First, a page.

Because Michael Nesmith was formerly a member of what were considered to be a kiddies pop group, The Monkees, his subsequent music never really gained the respect it so richly deserved. It seemed he was forever haunted by that green woolly hat, and inevitably in the face of such neglect he gave up music altogether. God help us if the same fate ever befell Captain Sensible - for his music has somehow never won the recognition it deserved, simply because his potential audience still perceive him to be a Weetabix-guzzling creator of novelty hits for 12 year-olds everywhere. Unlike Nesmith however, Sensible's cherished red beret and Soft Machine shades were a natural part of the man and not some corporate gimmick; and luckily, the good Captain is not even close to giving up music. On the contrary, with the formation of his own Deltic label early last year and the release of a superb double album entitled 'Rovolution Now', Captain Sensible seems determined to shake off the restraints of his former label, A&M, and to forge ahead with his very own brand of musical mayhem.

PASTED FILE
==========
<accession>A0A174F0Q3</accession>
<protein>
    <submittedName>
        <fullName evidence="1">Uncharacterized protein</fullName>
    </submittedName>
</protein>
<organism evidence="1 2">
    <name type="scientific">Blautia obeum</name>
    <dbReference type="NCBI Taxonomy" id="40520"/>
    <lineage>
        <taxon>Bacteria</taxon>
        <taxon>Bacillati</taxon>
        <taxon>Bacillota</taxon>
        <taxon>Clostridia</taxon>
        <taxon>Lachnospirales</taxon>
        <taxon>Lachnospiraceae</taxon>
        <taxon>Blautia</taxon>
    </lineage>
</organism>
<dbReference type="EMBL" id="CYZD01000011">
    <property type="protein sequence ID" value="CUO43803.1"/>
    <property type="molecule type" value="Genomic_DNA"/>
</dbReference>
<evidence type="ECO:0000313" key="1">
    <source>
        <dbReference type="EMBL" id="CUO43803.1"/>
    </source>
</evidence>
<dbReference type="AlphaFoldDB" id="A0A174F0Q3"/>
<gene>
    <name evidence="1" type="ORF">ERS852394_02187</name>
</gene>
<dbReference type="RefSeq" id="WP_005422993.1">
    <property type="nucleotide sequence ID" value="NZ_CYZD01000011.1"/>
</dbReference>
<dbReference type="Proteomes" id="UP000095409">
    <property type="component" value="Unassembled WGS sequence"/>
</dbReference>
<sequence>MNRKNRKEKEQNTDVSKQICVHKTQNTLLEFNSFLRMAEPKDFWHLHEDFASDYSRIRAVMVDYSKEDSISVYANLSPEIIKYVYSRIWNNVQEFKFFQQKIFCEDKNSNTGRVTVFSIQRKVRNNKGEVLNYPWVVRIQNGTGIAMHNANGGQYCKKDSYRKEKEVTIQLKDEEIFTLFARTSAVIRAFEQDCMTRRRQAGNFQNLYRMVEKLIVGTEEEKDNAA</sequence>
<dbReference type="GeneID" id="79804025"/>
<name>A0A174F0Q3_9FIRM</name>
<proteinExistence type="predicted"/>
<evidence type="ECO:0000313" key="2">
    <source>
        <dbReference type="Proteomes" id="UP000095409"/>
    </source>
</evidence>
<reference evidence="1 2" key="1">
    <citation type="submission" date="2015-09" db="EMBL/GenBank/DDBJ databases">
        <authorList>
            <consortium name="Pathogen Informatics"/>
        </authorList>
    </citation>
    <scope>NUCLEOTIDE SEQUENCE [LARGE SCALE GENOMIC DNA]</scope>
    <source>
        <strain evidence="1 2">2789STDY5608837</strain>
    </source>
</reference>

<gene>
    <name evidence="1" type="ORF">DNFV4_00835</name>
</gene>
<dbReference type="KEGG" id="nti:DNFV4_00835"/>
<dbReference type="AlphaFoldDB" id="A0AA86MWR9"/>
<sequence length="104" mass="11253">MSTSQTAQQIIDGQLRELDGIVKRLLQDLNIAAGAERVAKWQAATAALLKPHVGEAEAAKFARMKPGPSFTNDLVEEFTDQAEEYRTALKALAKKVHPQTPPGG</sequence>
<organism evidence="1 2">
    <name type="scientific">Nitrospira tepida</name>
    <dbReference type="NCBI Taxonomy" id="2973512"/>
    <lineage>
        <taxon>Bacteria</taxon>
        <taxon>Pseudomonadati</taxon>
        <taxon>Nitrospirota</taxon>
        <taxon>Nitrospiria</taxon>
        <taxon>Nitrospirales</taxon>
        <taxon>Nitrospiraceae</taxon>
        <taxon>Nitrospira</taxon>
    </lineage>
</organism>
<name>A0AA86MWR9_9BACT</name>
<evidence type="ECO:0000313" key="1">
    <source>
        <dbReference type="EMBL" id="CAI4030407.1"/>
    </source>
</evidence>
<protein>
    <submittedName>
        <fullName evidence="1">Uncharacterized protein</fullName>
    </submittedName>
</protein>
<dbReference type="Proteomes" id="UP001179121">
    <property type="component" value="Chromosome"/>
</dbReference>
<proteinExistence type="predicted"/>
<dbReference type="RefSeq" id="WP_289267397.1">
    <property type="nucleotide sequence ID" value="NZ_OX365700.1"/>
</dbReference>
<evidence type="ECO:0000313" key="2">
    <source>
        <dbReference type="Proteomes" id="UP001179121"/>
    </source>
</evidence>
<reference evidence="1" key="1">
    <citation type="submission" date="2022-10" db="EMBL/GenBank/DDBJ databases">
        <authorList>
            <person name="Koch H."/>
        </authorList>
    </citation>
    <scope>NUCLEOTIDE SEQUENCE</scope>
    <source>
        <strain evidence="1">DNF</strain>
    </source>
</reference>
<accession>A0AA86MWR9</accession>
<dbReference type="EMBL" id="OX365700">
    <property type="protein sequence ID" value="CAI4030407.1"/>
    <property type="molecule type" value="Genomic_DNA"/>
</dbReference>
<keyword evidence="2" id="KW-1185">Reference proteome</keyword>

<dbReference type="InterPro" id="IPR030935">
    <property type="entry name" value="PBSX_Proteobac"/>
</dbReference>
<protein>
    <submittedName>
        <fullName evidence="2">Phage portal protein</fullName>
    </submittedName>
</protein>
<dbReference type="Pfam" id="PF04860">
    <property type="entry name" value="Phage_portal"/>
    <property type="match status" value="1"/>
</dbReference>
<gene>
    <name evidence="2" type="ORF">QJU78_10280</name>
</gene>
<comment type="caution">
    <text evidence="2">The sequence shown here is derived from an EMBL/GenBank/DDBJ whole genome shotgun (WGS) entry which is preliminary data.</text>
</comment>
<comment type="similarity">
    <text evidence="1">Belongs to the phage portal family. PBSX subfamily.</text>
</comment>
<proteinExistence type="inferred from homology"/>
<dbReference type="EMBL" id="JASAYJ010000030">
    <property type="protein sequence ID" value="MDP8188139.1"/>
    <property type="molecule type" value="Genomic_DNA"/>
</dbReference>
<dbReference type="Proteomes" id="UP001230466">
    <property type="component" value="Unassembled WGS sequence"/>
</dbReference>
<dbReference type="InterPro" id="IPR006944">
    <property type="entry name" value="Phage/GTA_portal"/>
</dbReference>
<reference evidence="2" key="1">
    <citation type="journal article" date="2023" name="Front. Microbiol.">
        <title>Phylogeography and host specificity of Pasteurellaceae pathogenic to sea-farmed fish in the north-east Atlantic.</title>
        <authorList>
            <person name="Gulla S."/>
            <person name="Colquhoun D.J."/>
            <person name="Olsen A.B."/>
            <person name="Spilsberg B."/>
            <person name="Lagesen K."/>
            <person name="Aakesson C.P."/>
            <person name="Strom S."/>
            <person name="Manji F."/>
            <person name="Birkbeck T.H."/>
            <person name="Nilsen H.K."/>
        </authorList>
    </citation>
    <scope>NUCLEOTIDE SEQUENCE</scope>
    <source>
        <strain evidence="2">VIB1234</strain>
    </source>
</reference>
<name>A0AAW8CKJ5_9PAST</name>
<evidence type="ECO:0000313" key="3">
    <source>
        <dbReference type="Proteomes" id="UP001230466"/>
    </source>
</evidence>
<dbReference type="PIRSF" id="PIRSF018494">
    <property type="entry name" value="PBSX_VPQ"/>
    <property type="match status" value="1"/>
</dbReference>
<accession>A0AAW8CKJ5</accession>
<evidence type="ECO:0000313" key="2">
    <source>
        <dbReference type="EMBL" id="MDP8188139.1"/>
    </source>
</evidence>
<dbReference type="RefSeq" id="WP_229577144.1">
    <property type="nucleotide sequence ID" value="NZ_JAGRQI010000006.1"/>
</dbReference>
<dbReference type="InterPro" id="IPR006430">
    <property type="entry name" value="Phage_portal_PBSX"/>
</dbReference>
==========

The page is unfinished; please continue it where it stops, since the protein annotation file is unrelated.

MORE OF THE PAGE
And if the time is right for Captain Sensible to throw off the mantle of those Damned Weetabix adverts, then the time is right too for the ever-vigilant Terrascope to peer at the man's career more closely. Besides, 'Machine Gun Etiquette' must rank as one of the finest psychedelic LP's ever released, and if there's one thing we're good at here at the Terrascope it's KNOWING WHAT WE LIKE.
Mick Dillingham, an avid follower of the Captain's career and a fellow vegetarian and humanitarian to boot, was sent off with instructions to ply the fellow with beer and dispell some of the preconceptions that surround him. Here's the results:
PTOLEMAIC TERRASCOPE (PT): Take us back to the beginning. How did you come to discover the magic of the muse?